That's up to you. It's the most immediate way to have daily connections with their volunteers. It's certainly better than doing nothing, and we should have some connection with it in any case, so we each know what's going on. But most important, from our core perspective, is to build organizations of your own that do the work of the campaign, but do it in our own way. For instance, on your tables, you may want to push single-payer 'Health Care not Warfare' petitions. And you want to be sure to keep all the lists gathered and resources gained for yourselves, for our use long after the official campaign has folded up. That's the difference between a liberal approach and a more grassroots, participatory democracy approach. This way, no matter what happens with the campaign, you grow your own strength on the wider playing field of the 2008 campaign.

Can Tom Hayden get inside the organization and bring along friends? We have to maintain a critical perspective, but we also have to be on the inside. Does ProgressivesforObama have contacts inside now?

Hayden has some connections, as do our other signers, but more important is the fact that we have a number of elected and appointed delegates, mostly with Progressive Democrats of America, one of the allied groups at our launching, but also a few who are just 'Progressives for Obama' members who are also delegates. They already have a decent antiwar plank submitted, with about 50 Congressmen signed on, to wage a floor fight. We need more, so if you know local delegates in our camp, or are in a position to get a position, do so right away, and let us know.

We should be very influential because, of all the reasons Obama won the nomination, support from antiwar voters was probably the most crucial. Probably 80% of the voters in the Democratic primaries were against the Iraq War. When the campaign for the Democratic Party nomination began, there were a bunch of men who were all against the Iraq War and there was Hillary Clinton who no one trusted to be against it because of her vote authorizing it and her refusal to renounce that vote. The antiwar forces eventually congealed around Obama and that's the main reason he won. So, the antiwar forces deserve influence and the question is how to we exert and maximize that influence.

You're absolutely right. But there's a big difference between what 'should be' and what is. Representing a mass of atomized individuals, even if they number in the millions in a huge movement, counts for something, but not enough. Then consider that a sizable minority of antiwar groups are hostile to Obama, and elections generally, while others are constrained from any coordination with any candidate by their tax status, and our influence is weaker than it could or should be. The antiwar movement, and especially its affording Obama the venues to define himself as the one with the judgment to oppose the war in the beginning, was critical to his success, especially against Clinton. But we weren't the only factor. The African American community, and the wider youth upsurge, were also powerful. We can claim the former, but not the latter two. So again, the key is to get our voice ORGANIZED at the base, and press for what is due us--on constructive grounds, to our advantage, and with a little restraint. We want him mainly to speak to and for the anti-war majority of the population, not simply as a voice of the antiwar coalitions, which are considerably to the left.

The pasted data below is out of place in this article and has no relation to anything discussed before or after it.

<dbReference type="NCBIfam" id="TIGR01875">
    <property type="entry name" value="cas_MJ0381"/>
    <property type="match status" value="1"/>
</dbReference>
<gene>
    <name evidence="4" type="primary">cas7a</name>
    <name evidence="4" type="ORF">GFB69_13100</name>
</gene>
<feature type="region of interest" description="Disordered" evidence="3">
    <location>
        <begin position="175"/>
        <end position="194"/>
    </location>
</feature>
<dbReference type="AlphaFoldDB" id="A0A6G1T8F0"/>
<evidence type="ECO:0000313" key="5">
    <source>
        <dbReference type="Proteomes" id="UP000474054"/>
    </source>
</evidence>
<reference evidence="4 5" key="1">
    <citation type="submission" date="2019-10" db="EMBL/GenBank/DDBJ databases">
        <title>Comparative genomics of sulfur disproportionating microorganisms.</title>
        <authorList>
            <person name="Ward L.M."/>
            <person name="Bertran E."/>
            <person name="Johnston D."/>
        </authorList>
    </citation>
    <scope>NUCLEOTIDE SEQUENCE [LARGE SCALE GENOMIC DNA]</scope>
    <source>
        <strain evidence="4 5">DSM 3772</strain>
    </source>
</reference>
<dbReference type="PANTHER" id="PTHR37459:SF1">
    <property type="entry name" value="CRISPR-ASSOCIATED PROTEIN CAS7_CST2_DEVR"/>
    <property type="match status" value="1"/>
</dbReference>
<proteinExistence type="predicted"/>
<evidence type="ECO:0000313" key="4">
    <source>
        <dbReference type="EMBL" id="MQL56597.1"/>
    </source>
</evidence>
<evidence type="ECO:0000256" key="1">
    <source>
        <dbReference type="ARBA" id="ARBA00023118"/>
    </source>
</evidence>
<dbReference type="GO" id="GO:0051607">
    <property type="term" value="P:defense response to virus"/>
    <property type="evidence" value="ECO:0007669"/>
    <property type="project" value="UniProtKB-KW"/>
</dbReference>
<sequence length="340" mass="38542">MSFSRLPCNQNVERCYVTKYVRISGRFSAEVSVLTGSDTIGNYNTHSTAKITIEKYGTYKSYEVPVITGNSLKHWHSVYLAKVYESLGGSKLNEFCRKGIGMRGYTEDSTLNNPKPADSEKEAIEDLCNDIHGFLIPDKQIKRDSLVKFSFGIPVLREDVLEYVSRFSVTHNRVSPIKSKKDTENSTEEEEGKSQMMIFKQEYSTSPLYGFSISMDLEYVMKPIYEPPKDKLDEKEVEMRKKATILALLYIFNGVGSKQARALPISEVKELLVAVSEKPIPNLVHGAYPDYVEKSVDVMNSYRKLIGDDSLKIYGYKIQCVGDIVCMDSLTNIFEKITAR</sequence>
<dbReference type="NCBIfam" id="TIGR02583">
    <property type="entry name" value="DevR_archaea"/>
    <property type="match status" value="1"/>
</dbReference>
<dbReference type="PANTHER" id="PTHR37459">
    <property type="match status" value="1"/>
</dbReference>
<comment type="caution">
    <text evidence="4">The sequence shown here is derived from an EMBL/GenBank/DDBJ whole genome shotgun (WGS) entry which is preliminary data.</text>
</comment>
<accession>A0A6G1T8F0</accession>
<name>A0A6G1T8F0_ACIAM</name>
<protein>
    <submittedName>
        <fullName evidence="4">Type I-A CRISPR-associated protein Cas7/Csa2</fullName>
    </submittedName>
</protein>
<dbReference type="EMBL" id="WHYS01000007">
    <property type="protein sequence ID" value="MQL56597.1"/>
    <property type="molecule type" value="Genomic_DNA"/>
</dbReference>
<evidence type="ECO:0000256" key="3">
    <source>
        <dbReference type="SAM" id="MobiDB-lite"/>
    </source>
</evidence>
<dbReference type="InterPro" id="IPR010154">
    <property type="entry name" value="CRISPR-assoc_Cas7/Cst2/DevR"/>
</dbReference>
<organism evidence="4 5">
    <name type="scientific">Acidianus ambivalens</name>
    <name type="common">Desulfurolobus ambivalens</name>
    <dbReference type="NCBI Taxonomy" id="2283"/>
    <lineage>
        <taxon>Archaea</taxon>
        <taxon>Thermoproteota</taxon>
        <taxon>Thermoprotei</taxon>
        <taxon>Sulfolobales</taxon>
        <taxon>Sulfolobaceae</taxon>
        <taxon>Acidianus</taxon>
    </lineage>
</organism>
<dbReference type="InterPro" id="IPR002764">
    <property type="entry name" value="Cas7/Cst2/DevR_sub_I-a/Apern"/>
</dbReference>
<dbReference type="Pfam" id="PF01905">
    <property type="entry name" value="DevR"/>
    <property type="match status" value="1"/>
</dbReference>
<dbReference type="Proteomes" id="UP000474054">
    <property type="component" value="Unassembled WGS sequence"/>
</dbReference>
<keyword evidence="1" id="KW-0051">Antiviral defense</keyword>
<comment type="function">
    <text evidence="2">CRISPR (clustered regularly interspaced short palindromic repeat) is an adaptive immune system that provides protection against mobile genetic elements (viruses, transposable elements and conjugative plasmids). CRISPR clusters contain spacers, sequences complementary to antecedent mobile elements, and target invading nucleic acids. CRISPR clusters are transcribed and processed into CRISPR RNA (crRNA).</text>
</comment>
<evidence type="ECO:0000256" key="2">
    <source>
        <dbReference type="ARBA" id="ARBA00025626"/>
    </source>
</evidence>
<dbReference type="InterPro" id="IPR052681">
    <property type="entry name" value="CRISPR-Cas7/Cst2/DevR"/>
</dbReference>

Finally, there's another high priority, and which actually doesn't require that much organization (although more organization is always better). That's defending Obama from right-wing attacks on our issues and positions, especially from the mainstream media.

So, for example, in just the last week the Washington Post ran an editorial trashing Obama for supporting a "precipitous" withdrawal from Iraq, essentially attacking in the person of Obama the views endorsed by a majority of the American people, the majority of Congress, the majority of Iraqis, and the majority of Iraqi parliamentarians. Of course, the WP editors didn't acknowledge these four other groups of people. Then yesterday the WP ran a hit piece attacking Obama for wanting to talk to Iran without preconditions, citing unnamed European officials.

One of our members, Robert Naiman, posted a sharp reply to it via Huffington Post, which was in turn passed on widely. Part of the virtue of doing this is that even if the Obama campaign doesn't appear to notice, it will still have a positive effect - reducing pressure from the right is as good as adding pressure to the left.

I'm sure there are more ways to grow and deploy our political influence. Free free to add your suggestions into the hopper, and we'll grow this memo into a regular handbook.